W. F. Bach

Sonata (Duet) in F major

ii. Lamentabile

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W. F. BACH (1710 – 1784) LAMENTABILE from Sonata (Duet) in F Major 

 

TEACHING and/or PRACTICE NOTES

By all accounts, Wilhelm Friedemann Bach, the eldest son of the one and only Johann Sebastien Bach, was a deeply troubled and complicated soul. As with many offspring of the famous, he suffered painfully from fading into the shadow of his infinitely more renowned father.

After the death of Johann Sebastien in 1750, Wilhelm’s life began to fall apart, alcohol and various lapses contributing to an increasingly complicated and disturbed life.

However, in his music, along with intense sorrow, as to be found in this ‘Lamentabile’, there is incredible joy and very much a sense of ‘joie de vivre’ and some might even say, mischief!

This leads one to consider that he may well have suffered from a form of cyclothymia or extreme mood changes.

HOW TO WORK ON Lamentabile

The key of D minor holds for me certain elements of melancholy (just think of the heavily painful atmosphere that is created in the opening of Doppler’s Fantaisie Pastorale Hongroise, one of the most doleful openings in the entire flute repertoire), which are extremely prevalent in this movement.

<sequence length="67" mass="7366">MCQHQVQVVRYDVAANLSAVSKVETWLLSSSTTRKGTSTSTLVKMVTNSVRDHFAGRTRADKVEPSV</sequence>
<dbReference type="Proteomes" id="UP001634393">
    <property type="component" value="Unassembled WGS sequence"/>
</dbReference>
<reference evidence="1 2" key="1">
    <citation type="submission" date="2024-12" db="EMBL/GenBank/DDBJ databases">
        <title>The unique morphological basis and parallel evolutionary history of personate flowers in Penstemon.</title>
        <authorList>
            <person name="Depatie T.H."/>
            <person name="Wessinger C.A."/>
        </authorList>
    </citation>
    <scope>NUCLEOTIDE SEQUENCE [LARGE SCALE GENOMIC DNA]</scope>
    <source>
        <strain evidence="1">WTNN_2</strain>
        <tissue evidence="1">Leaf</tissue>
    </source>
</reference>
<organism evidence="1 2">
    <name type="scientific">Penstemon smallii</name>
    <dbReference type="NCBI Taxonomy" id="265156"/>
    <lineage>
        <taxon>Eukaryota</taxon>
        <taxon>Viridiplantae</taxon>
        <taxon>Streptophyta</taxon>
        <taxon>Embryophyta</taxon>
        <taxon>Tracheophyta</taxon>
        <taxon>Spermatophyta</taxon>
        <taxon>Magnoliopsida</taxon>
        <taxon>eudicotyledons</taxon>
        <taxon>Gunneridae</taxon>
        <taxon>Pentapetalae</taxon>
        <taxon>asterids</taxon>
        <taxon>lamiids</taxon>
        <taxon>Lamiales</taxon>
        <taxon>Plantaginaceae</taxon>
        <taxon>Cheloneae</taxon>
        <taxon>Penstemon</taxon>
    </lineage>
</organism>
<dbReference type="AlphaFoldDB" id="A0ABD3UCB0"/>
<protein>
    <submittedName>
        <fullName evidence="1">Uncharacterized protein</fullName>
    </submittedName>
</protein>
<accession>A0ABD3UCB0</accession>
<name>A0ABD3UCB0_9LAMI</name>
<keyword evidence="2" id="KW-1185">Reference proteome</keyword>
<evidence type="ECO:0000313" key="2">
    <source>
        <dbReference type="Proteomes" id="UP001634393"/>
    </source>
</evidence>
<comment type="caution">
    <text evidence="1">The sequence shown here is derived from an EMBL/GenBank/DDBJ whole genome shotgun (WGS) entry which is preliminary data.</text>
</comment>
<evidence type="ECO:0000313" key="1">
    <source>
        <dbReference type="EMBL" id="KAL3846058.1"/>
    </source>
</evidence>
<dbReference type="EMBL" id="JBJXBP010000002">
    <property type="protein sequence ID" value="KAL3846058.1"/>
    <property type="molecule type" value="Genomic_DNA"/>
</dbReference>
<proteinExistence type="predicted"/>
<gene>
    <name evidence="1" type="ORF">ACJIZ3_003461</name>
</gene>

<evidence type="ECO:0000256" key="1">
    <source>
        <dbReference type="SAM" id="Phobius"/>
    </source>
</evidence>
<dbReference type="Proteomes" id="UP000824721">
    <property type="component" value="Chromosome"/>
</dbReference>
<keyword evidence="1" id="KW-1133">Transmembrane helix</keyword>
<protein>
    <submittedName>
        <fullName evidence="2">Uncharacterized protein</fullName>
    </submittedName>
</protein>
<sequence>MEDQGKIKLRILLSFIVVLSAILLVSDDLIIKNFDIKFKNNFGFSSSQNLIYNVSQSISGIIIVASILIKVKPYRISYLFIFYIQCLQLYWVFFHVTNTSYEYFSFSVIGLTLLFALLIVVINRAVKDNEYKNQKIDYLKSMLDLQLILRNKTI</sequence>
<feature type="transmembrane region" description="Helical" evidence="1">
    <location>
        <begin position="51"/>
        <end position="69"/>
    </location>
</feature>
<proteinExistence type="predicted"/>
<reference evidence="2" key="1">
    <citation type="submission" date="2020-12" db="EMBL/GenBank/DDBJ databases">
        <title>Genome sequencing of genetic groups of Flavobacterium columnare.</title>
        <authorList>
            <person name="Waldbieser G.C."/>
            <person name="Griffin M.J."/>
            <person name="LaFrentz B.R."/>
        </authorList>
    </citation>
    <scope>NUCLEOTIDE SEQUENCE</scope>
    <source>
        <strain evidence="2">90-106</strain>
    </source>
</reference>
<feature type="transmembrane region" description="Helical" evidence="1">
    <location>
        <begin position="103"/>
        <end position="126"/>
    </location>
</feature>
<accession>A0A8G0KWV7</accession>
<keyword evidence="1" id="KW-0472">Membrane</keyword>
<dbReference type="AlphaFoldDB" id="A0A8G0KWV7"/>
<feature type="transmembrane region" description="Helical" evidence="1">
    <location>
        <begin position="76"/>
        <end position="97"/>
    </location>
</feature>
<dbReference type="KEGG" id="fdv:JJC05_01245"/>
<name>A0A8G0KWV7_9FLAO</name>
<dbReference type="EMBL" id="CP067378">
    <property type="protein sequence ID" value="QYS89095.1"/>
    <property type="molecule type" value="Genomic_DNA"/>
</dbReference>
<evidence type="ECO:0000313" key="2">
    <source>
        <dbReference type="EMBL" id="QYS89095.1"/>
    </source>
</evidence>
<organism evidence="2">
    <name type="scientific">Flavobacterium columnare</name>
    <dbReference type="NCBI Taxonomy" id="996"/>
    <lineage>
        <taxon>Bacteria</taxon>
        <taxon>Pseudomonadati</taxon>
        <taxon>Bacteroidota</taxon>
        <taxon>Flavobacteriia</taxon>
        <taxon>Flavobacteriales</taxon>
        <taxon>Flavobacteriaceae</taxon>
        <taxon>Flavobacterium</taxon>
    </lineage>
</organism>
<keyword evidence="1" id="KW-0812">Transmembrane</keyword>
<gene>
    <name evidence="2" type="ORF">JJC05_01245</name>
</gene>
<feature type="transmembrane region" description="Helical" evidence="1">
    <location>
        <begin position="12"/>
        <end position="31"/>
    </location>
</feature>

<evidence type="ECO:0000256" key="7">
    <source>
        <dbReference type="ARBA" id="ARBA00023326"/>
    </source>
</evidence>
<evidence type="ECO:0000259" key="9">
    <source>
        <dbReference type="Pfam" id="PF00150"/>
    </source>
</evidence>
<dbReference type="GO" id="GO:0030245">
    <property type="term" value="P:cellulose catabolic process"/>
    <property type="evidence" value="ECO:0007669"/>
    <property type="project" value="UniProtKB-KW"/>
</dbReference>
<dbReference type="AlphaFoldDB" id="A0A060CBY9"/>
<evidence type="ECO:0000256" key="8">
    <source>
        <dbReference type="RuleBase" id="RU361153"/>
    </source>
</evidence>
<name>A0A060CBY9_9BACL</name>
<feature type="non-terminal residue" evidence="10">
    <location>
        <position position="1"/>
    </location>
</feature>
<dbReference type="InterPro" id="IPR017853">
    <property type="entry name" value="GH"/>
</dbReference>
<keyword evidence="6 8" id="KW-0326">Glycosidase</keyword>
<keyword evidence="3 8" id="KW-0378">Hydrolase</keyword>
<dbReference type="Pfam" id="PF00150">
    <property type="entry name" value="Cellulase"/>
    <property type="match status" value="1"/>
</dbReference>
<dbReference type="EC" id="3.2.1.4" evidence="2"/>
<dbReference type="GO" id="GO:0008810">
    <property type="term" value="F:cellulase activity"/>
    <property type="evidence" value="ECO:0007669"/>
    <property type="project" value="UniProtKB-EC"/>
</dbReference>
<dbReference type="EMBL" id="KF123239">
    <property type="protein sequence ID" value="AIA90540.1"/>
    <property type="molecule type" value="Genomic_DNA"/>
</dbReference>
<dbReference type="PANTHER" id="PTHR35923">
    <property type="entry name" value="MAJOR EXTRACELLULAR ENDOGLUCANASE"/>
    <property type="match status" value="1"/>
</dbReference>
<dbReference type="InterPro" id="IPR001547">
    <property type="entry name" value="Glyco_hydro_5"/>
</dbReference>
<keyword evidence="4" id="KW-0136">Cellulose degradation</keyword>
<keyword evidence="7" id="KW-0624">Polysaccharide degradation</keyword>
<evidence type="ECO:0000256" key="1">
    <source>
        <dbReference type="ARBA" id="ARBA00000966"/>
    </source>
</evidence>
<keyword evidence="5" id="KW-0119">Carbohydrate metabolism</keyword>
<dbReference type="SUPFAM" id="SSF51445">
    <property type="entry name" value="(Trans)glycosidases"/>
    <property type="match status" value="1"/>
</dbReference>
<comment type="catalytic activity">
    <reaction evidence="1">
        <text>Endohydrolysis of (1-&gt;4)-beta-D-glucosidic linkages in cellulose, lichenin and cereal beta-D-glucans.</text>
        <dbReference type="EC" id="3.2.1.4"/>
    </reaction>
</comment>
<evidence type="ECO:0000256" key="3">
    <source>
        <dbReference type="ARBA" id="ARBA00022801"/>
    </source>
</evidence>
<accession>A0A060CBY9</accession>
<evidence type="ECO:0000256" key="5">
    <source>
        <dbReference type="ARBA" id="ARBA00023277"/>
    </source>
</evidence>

There is such a deep sense of darkness in the Lamentabile, created by incredibly skilful use of the half step or semitone and wide intervals of a sixth and above. Added to this, twisted, almost gnarled shifts between major and minor, often to be found in the space of just one bar and there is a recipe in place to put an arrow through the heart and to induce heavy sobbing!

Starting on a low D (2nd flute part) is never going to feel comfortable, which I almost feel is exactly what the composer wished to convey in his writing. It is also quite unusual in duets, for one flute and in this case the second flute, to be exposed to such a lengthy and ‘naked’ opening solo.

Advanced preparation will be necessary to give this first D a good core sound. I would breathe deeply first, then create the lip shape for this low note, at the same time placing the tongue in the right place, pause once everything is in position and then with the correct amount of support for the air that is about to come out and a degree of healthy anticipation, start the movement. Everything in the last sentence should take somewhere in the region of 4 seconds. It can of course be longer, but probably not a good idea to aim for anything shorter!

Articulation should be light, gentle and precise. This will be best achieved by ensuring that the tongue remains close to the point of contact, which for myself is forward, just behind the teeth on the ridge of the roof of the mouth. To keep the tongue fluid, I will also bring it back to fractionally different spots on the ridge………

 

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